Osborne, Patrick E. and Suárez-Seoane, Susana
Identifying core areas in a species’ range using temporal suitability analysis: an example using little bustards tetrax tetrax l. in Spain
Biodiversity and Conservation, 16, (12), . (doi:10.1007/s10531-006-9058-1).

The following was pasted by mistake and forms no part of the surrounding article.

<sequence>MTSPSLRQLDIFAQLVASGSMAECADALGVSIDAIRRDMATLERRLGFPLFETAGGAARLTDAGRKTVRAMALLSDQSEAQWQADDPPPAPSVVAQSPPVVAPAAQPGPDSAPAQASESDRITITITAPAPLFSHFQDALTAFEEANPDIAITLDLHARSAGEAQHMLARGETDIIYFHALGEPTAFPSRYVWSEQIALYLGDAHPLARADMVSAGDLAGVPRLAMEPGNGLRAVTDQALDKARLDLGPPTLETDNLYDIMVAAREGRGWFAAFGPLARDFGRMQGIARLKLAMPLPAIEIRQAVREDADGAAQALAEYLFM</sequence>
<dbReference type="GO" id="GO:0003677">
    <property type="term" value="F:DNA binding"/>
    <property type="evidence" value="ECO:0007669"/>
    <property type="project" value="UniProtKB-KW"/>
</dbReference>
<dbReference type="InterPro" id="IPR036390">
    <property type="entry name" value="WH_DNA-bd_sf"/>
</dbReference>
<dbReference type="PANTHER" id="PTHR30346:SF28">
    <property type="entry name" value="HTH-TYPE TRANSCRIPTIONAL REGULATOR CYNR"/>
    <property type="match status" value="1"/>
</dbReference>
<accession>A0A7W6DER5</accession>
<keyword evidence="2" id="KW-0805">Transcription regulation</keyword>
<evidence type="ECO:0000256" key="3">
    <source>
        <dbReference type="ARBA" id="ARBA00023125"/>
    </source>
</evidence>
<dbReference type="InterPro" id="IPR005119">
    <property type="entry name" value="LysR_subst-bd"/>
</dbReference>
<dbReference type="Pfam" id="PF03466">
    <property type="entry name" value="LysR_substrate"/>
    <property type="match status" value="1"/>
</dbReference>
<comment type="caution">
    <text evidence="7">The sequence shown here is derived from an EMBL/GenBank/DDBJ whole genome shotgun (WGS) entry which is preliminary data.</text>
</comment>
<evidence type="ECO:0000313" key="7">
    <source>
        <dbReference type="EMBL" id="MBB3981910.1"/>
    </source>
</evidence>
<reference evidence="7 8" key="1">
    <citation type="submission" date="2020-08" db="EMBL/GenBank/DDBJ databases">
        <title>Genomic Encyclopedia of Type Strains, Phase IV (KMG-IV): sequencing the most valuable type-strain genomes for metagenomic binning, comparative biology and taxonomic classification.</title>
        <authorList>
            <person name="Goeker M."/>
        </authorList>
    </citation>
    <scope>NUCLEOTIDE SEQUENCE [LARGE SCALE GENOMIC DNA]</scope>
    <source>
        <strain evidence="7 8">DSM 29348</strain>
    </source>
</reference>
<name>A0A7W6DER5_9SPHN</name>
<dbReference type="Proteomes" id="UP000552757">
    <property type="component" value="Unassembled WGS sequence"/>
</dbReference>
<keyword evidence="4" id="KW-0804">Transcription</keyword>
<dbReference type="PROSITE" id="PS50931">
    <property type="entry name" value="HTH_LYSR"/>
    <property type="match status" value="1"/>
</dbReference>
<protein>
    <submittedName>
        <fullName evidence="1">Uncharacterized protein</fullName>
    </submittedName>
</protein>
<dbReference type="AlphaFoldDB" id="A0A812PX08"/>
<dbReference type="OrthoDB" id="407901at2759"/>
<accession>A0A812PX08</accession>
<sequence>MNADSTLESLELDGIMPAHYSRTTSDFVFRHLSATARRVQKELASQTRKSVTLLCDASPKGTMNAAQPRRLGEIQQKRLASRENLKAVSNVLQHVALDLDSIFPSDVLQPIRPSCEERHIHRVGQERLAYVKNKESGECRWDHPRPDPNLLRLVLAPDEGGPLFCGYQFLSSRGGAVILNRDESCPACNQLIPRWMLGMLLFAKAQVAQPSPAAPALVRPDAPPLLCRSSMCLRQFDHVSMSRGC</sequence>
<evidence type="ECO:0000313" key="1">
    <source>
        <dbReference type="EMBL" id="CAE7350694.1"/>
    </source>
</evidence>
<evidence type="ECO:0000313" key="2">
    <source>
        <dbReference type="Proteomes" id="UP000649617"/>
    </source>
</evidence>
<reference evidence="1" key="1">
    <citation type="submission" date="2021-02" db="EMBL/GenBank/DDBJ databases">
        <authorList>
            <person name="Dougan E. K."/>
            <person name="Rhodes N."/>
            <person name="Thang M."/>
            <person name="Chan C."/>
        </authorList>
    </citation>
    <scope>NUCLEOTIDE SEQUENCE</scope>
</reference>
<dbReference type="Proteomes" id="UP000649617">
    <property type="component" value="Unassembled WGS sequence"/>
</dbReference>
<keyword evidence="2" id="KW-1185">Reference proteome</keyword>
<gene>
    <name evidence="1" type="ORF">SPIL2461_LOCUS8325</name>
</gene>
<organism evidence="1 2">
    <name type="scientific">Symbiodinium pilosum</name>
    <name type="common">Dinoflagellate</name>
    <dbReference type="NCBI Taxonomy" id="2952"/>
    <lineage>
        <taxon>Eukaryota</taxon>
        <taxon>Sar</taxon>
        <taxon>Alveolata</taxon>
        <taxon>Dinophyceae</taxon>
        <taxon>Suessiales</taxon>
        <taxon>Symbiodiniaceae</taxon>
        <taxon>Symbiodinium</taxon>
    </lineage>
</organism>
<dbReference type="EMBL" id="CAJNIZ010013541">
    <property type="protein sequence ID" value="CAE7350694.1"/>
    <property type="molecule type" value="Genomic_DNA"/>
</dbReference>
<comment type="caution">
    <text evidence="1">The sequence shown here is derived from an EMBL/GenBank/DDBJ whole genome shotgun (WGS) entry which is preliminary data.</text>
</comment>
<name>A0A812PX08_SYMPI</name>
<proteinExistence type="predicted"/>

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Variations in habitat quality impact on breeding success, leading to strong selection pressure for the best sites to be occupied first during a population increase and last during a decline. Coupled with dispersal and metapopulation processes, the result is that snapshot surveys of wildlife distributions may fail to reveal core areas that conservation seeks to protect. At a local scale, territory occupancy is a good indicator of quality but data are not readily available to assess occupancy for rarer species, in remote areas, and over large spatial extents. We introduce temporal suitability analysis as a way to generate an analogue of occupancy from a single survey and illustrate it using data on the little bustard in Spain. We first used Generalised Additive Modelling (GAM) to build a predictive distribution model using Geographic Information System (GIS) coverages and satellite imagery, and then applied the model retrospectively to a time series of satellite images to produce one distribution map for each year. These annual maps differed in the extent of Spain predicted as suitable for little bustards. By overlaying the maps, we identified areas predicted as suitable in one to n years. We show that this temporal suitability map correlates with a conventional habitat suitability map based on a single year but contains extra information on hierarchical use of habitats and the lag between suitability and use. The technique may be applied at a variety of spatial scales to reveal changes in expected occupancy as land use or external factors determining land cover types vary over time.
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